Treaty 2 - August 21, 1871

Anishinaabe Agowidiiwinan – Treaty 2 History

The Anishinaabek have been in the area, territory and beyond well before Treaty with the new settlers was ever made. Anishinaabe Agowidiiwinan has been around for a long time. In 1871, a collective was reaffirmed during the time treaty was made.

In 1998, a meeting of First Nations from treaty 2 led to the birth of Anishinaabe Agowidiiwinan, the Ojibway or Chippewa communities who were present at Manitoba House in 1871.

Significance of Treaty 2 today

Treaty 2 sets out a territory. The Indigenous People inhabiting the territory exercised their sovereignty and right to govern themselves and their territory by entering the Treaty with the Sovereign of Great Britain and Ireland.  By virtue of the Treaty, the Crown recognized our sovereignty, recognized the right of the inhabitants to govern themselves, and confirmed our Indigenous Title to the lands and waters described in the Treaty.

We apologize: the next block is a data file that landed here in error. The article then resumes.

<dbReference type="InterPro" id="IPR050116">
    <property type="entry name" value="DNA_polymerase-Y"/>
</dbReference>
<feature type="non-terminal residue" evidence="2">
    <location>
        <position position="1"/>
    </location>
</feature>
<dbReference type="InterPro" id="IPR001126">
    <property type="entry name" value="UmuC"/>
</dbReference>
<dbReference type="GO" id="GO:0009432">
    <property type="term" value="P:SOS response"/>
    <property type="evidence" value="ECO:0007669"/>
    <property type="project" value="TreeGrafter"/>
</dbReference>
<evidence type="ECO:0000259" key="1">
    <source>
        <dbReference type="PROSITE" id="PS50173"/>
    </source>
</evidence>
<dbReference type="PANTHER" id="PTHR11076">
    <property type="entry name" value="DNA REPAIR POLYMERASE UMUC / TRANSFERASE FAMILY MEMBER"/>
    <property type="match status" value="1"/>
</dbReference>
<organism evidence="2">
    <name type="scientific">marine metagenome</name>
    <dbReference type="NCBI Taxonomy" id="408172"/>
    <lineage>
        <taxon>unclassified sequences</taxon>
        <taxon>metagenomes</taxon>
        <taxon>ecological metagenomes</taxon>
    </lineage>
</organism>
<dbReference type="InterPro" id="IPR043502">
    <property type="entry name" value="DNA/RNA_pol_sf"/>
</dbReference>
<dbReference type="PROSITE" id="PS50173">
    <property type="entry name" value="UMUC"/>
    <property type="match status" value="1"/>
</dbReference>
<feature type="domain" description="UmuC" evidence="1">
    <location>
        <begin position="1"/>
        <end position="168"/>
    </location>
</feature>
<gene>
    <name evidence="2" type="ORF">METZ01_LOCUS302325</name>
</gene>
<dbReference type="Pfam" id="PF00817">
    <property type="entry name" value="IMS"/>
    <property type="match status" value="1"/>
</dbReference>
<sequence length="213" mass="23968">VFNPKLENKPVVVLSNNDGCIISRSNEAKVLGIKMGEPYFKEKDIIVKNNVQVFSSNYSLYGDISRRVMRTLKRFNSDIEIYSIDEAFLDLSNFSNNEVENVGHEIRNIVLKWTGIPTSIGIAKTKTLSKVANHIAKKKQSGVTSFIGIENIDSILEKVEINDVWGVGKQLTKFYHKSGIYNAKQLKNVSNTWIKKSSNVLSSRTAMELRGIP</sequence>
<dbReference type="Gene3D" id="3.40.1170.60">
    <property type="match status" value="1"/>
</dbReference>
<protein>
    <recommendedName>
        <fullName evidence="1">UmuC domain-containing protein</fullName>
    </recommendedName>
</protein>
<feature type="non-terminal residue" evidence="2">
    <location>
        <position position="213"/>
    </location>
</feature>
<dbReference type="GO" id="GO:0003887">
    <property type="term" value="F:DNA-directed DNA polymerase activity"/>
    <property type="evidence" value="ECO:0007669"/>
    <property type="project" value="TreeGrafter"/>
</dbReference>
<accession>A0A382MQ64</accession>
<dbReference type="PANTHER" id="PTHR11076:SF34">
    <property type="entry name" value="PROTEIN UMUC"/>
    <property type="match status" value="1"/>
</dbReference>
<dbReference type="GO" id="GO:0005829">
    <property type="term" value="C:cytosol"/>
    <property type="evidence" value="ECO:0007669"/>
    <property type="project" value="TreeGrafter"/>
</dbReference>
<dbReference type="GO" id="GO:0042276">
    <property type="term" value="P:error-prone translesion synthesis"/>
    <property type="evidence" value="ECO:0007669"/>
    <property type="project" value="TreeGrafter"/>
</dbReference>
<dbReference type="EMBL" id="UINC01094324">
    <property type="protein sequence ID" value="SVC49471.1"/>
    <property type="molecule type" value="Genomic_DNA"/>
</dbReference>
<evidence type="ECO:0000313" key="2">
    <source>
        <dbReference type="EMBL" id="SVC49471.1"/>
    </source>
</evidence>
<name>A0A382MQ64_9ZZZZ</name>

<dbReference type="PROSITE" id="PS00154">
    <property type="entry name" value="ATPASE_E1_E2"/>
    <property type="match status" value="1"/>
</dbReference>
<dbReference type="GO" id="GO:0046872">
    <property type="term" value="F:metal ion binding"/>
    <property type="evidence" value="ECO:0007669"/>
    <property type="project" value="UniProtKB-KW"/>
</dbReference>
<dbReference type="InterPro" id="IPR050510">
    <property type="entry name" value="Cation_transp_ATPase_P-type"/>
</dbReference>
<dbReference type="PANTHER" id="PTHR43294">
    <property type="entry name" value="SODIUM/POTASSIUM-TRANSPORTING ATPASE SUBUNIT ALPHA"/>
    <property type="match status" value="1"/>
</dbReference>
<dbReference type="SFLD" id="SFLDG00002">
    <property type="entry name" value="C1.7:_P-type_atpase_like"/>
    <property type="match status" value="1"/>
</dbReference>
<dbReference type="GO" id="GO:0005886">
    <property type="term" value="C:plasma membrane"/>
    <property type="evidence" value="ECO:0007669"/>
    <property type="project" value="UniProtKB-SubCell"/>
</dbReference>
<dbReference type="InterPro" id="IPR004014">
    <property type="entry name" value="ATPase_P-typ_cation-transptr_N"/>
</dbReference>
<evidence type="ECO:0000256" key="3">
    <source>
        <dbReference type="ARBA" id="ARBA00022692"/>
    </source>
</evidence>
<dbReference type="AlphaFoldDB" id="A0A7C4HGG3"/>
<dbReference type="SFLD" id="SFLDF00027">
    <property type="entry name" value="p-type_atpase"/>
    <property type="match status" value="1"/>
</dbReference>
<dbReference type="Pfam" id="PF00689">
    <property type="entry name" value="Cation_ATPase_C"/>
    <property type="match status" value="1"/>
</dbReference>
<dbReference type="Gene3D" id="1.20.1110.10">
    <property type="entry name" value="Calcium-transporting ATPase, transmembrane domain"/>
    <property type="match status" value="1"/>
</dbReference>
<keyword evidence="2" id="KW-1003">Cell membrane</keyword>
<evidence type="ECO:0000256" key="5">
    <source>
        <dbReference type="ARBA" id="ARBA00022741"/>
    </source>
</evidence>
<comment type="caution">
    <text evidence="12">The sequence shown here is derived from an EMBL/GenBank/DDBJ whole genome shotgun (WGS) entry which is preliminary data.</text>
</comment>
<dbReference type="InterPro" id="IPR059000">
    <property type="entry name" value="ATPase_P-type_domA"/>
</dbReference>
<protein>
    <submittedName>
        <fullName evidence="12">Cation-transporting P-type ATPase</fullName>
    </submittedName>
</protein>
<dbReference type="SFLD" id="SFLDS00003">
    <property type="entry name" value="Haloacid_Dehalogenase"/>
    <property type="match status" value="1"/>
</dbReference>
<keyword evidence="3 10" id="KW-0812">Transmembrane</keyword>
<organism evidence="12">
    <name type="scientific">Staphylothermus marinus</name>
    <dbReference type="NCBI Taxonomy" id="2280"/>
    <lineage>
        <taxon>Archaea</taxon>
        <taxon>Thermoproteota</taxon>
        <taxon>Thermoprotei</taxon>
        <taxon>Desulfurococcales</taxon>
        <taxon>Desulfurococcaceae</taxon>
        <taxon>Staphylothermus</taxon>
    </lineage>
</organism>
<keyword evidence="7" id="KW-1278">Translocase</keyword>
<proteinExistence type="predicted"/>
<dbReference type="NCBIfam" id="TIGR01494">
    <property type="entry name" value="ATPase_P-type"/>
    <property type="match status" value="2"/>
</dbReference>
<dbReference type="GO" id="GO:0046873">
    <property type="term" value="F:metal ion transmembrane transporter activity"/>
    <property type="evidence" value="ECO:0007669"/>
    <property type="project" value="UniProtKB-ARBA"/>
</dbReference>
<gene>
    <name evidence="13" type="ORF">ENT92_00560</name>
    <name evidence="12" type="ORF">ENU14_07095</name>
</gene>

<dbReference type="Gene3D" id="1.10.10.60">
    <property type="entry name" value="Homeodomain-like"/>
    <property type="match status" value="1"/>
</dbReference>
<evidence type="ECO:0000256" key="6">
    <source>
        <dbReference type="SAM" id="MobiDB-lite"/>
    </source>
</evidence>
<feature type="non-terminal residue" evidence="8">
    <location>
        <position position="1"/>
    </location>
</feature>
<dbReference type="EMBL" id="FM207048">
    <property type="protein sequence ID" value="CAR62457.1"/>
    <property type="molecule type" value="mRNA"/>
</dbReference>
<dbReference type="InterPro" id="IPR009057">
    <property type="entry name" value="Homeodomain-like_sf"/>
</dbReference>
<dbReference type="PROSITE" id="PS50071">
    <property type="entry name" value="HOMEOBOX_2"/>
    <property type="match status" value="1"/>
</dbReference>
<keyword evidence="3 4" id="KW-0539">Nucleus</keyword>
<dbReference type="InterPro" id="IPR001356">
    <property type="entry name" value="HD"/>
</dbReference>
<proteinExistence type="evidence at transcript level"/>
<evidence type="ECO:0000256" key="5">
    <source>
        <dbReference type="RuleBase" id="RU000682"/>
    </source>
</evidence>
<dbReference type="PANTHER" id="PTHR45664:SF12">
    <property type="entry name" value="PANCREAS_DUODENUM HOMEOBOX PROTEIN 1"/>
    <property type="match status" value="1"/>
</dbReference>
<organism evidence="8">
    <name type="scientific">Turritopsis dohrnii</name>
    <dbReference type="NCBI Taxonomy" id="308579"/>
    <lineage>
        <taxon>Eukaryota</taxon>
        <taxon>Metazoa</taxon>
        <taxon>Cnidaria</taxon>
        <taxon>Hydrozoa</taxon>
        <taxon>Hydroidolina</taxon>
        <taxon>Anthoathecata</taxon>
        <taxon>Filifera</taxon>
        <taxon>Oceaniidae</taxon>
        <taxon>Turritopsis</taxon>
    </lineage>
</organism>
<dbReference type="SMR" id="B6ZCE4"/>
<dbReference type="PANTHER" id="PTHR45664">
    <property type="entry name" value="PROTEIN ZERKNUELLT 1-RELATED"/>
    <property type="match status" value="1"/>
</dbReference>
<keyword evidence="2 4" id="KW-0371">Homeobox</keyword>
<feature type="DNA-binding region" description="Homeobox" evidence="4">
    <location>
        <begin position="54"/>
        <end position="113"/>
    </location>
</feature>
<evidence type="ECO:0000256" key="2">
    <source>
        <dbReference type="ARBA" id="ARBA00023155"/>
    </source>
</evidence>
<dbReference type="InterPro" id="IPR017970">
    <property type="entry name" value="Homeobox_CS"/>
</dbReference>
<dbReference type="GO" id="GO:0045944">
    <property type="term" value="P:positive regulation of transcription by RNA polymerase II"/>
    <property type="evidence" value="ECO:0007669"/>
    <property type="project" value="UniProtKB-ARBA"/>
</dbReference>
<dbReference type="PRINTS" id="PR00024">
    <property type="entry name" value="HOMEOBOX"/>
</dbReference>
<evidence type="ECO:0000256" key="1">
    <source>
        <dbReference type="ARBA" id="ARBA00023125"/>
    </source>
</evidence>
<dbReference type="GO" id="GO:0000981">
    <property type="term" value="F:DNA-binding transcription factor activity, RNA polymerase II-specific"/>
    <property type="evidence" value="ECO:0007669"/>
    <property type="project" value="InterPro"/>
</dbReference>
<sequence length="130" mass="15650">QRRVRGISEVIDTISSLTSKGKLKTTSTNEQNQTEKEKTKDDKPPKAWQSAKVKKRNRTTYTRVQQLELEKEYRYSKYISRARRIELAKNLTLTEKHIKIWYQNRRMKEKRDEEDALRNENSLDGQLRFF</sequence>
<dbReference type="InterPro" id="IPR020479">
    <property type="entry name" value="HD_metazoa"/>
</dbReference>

The People agreed to allow certain lands to be taken up for immigration and settlement in exchange for compensation to be paid by the Government of Canada. The Treaty does not deal with resources, nor with lands not taken up for immigration and settlement.   The Treaty 2 territory includes other Anishinaabe, Cree and Dakota who today have reserves within the boundaries of our territory who are also eligible for membership in the Treaty 2 Territory Government and Nation.

 

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